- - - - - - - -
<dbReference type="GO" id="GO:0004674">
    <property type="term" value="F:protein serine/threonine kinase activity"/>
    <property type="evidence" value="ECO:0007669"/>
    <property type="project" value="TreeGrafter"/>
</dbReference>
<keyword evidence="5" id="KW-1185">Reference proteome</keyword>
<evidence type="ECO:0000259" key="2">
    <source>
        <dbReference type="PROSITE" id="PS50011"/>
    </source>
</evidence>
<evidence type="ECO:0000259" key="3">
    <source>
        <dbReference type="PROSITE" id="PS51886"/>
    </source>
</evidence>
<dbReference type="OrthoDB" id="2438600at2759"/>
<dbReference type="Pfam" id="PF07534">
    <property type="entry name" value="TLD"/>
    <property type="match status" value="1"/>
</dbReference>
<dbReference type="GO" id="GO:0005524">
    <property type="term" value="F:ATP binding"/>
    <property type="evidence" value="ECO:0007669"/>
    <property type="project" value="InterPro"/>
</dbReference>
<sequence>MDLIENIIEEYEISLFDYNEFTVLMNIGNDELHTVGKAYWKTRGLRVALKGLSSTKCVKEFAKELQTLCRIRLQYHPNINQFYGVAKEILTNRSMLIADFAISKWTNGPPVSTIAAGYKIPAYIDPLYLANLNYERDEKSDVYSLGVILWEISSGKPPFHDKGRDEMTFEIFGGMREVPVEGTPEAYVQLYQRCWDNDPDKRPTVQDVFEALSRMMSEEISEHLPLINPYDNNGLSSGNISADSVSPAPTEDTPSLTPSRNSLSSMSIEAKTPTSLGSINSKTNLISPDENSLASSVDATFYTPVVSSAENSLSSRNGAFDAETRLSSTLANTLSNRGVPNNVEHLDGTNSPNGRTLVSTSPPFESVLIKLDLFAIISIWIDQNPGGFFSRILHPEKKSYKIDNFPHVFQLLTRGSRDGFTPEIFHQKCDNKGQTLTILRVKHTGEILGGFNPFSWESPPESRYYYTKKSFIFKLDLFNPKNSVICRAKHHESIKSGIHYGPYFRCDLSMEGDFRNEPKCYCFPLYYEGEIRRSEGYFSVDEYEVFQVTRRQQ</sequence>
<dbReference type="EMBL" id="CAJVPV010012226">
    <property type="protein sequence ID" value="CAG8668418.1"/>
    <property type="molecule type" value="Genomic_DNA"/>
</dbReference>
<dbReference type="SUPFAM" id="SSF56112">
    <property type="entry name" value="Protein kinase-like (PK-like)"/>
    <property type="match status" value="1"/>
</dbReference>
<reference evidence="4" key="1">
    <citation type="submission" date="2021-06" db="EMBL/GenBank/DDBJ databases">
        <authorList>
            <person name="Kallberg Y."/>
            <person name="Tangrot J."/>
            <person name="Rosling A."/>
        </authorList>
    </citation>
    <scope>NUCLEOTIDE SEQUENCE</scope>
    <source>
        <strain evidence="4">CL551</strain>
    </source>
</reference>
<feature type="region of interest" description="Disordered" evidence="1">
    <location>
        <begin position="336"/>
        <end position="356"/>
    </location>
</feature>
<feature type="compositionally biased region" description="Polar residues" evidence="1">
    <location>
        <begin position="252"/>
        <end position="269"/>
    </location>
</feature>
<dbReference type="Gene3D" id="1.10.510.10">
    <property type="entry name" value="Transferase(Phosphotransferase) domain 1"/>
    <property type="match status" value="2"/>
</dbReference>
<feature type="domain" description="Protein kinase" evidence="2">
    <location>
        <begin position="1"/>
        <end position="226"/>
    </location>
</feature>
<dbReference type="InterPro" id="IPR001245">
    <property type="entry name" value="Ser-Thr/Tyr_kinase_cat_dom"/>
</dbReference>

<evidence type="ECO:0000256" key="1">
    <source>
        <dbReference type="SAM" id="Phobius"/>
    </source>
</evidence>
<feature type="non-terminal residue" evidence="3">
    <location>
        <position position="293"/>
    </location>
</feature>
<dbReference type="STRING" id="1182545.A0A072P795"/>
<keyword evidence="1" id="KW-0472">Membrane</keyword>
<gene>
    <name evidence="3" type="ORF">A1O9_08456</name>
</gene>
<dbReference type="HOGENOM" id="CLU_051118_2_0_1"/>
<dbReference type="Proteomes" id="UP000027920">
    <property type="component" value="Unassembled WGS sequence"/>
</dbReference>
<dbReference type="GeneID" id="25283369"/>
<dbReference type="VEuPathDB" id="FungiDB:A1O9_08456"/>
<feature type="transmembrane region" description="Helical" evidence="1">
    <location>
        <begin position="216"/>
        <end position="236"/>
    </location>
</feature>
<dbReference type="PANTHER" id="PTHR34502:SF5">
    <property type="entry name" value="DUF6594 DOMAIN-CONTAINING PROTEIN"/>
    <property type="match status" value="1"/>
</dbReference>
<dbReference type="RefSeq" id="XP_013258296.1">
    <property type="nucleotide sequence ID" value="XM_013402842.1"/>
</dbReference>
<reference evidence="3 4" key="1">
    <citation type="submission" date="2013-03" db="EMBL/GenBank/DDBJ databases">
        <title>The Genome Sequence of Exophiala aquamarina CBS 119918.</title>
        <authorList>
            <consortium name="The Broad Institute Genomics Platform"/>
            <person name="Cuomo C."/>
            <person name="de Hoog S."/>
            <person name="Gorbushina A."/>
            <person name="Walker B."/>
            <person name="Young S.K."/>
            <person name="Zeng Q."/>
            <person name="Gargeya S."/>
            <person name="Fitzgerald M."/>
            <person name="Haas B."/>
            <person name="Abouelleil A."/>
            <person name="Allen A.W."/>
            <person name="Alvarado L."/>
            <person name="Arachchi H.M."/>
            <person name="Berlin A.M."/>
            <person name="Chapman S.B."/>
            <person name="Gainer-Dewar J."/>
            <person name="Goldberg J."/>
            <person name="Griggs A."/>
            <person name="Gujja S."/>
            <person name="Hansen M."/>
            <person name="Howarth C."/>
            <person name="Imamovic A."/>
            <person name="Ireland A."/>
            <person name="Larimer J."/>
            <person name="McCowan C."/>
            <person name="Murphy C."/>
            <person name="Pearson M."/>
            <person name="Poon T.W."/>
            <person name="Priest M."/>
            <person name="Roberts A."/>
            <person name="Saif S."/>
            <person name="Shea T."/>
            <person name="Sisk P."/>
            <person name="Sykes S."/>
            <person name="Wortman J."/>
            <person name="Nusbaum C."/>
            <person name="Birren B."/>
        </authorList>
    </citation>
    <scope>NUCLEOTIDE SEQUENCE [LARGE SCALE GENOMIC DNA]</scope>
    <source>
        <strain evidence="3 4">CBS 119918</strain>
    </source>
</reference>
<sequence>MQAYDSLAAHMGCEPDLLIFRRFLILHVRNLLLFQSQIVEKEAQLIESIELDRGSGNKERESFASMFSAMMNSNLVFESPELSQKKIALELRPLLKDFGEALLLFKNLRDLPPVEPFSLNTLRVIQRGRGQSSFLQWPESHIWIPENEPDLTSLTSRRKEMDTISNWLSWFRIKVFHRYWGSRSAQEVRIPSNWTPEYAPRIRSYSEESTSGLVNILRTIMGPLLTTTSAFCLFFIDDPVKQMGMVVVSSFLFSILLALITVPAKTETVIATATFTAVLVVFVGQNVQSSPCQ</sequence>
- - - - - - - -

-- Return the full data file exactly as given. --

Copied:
<dbReference type="GO" id="GO:0004674">
    <property type="term" value="F:protein serine/threonine kinase activity"/>
    <property type="evidence" value="ECO:0007669"/>
    <property type="project" value="TreeGrafter"/>
</dbReference>
<keyword evidence="5" id="KW-1185">Reference proteome</keyword>
<evidence type="ECO:0000259" key="2">
    <source>
        <dbReference type="PROSITE" id="PS50011"/>
    </source>
</evidence>
<evidence type="ECO:0000259" key="3">
    <source>
        <dbReference type="PROSITE" id="PS51886"/>
    </source>
</evidence>
<dbReference type="OrthoDB" id="2438600at2759"/>
<dbReference type="Pfam" id="PF07534">
    <property type="entry name" value="TLD"/>
    <property type="match status" value="1"/>
</dbReference>
<dbReference type="GO" id="GO:0005524">
    <property type="term" value="F:ATP binding"/>
    <property type="evidence" value="ECO:0007669"/>
    <property type="project" value="InterPro"/>
</dbReference>
<sequence>MDLIENIIEEYEISLFDYNEFTVLMNIGNDELHTVGKAYWKTRGLRVALKGLSSTKCVKEFAKELQTLCRIRLQYHPNINQFYGVAKEILTNRSMLIADFAISKWTNGPPVSTIAAGYKIPAYIDPLYLANLNYERDEKSDVYSLGVILWEISSGKPPFHDKGRDEMTFEIFGGMREVPVEGTPEAYVQLYQRCWDNDPDKRPTVQDVFEALSRMMSEEISEHLPLINPYDNNGLSSGNISADSVSPAPTEDTPSLTPSRNSLSSMSIEAKTPTSLGSINSKTNLISPDENSLASSVDATFYTPVVSSAENSLSSRNGAFDAETRLSSTLANTLSNRGVPNNVEHLDGTNSPNGRTLVSTSPPFESVLIKLDLFAIISIWIDQNPGGFFSRILHPEKKSYKIDNFPHVFQLLTRGSRDGFTPEIFHQKCDNKGQTLTILRVKHTGEILGGFNPFSWESPPESRYYYTKKSFIFKLDLFNPKNSVICRAKHHESIKSGIHYGPYFRCDLSMEGDFRNEPKCYCFPLYYEGEIRRSEGYFSVDEYEVFQVTRRQQ</sequence>
<dbReference type="EMBL" id="CAJVPV010012226">
    <property type="protein sequence ID" value="CAG8668418.1"/>
    <property type="molecule type" value="Genomic_DNA"/>
</dbReference>
<dbReference type="SUPFAM" id="SSF56112">
    <property type="entry name" value="Protein kinase-like (PK-like)"/>
    <property type="match status" value="1"/>
</dbReference>
<reference evidence="4" key="1">
    <citation type="submission" date="2021-06" db="EMBL/GenBank/DDBJ databases">
        <authorList>
            <person name="Kallberg Y."/>
            <person name="Tangrot J."/>
            <person name="Rosling A."/>
        </authorList>
    </citation>
    <scope>NUCLEOTIDE SEQUENCE</scope>
    <source>
        <strain evidence="4">CL551</strain>
    </source>
</reference>
<feature type="region of interest" description="Disordered" evidence="1">
    <location>
        <begin position="336"/>
        <end position="356"/>
    </location>
</feature>
<feature type="compositionally biased region" description="Polar residues" evidence="1">
    <location>
        <begin position="252"/>
        <end position="269"/>
    </location>
</feature>
<dbReference type="Gene3D" id="1.10.510.10">
    <property type="entry name" value="Transferase(Phosphotransferase) domain 1"/>
    <property type="match status" value="2"/>
</dbReference>
<feature type="domain" description="Protein kinase" evidence="2">
    <location>
        <begin position="1"/>
        <end position="226"/>
    </location>
</feature>
<dbReference type="InterPro" id="IPR001245">
    <property type="entry name" value="Ser-Thr/Tyr_kinase_cat_dom"/>
</dbReference>

<evidence type="ECO:0000256" key="1">
    <source>
        <dbReference type="SAM" id="Phobius"/>
    </source>
</evidence>
<feature type="non-terminal residue" evidence="3">
    <location>
        <position position="293"/>
    </location>
</feature>
<dbReference type="STRING" id="1182545.A0A072P795"/>
<keyword evidence="1" id="KW-0472">Membrane</keyword>
<gene>
    <name evidence="3" type="ORF">A1O9_08456</name>
</gene>
<dbReference type="HOGENOM" id="CLU_051118_2_0_1"/>
<dbReference type="Proteomes" id="UP000027920">
    <property type="component" value="Unassembled WGS sequence"/>
</dbReference>
<dbReference type="GeneID" id="25283369"/>
<dbReference type="VEuPathDB" id="FungiDB:A1O9_08456"/>
<feature type="transmembrane region" description="Helical" evidence="1">
    <location>
        <begin position="216"/>
        <end position="236"/>
    </location>
</feature>
<dbReference type="PANTHER" id="PTHR34502:SF5">
    <property type="entry name" value="DUF6594 DOMAIN-CONTAINING PROTEIN"/>
    <property type="match status" value="1"/>
</dbReference>
<dbReference type="RefSeq" id="XP_013258296.1">
    <property type="nucleotide sequence ID" value="XM_013402842.1"/>
</dbReference>
<reference evidence="3 4" key="1">
    <citation type="submission" date="2013-03" db="EMBL/GenBank/DDBJ databases">
        <title>The Genome Sequence of Exophiala aquamarina CBS 119918.</title>
        <authorList>
            <consortium name="The Broad Institute Genomics Platform"/>
            <person name="Cuomo C."/>
            <person name="de Hoog S."/>
            <person name="Gorbushina A."/>
            <person name="Walker B."/>
            <person name="Young S.K."/>
            <person name="Zeng Q."/>
            <person name="Gargeya S."/>
            <person name="Fitzgerald M."/>
            <person name="Haas B."/>
            <person name="Abouelleil A."/>
            <person name="Allen A.W."/>
            <person name="Alvarado L."/>
            <person name="Arachchi H.M."/>
            <person name="Berlin A.M."/>
            <person name="Chapman S.B."/>
            <person name="Gainer-Dewar J."/>
            <person name="Goldberg J."/>
            <person name="Griggs A."/>
            <person name="Gujja S."/>
            <person name="Hansen M."/>
            <person name="Howarth C."/>
            <person name="Imamovic A."/>
            <person name="Ireland A."/>
            <person name="Larimer J."/>
            <person name="McCowan C."/>
            <person name="Murphy C."/>
            <person name="Pearson M."/>
            <person name="Poon T.W."/>
            <person name="Priest M."/>
            <person name="Roberts A."/>
            <person name="Saif S."/>
            <person name="Shea T."/>
            <person name="Sisk P."/>
            <person name="Sykes S."/>
            <person name="Wortman J."/>
            <person name="Nusbaum C."/>
            <person name="Birren B."/>
        </authorList>
    </citation>
    <scope>NUCLEOTIDE SEQUENCE [LARGE SCALE GENOMIC DNA]</scope>
    <source>
        <strain evidence="3 4">CBS 119918</strain>
    </source>
</reference>
<sequence>MQAYDSLAAHMGCEPDLLIFRRFLILHVRNLLLFQSQIVEKEAQLIESIELDRGSGNKERESFASMFSAMMNSNLVFESPELSQKKIALELRPLLKDFGEALLLFKNLRDLPPVEPFSLNTLRVIQRGRGQSSFLQWPESHIWIPENEPDLTSLTSRRKEMDTISNWLSWFRIKVFHRYWGSRSAQEVRIPSNWTPEYAPRIRSYSEESTSGLVNILRTIMGPLLTTTSAFCLFFIDDPVKQMGMVVVSSFLFSILLALITVPAKTETVIATATFTAVLVVFVGQNVQSSPCQ</sequence>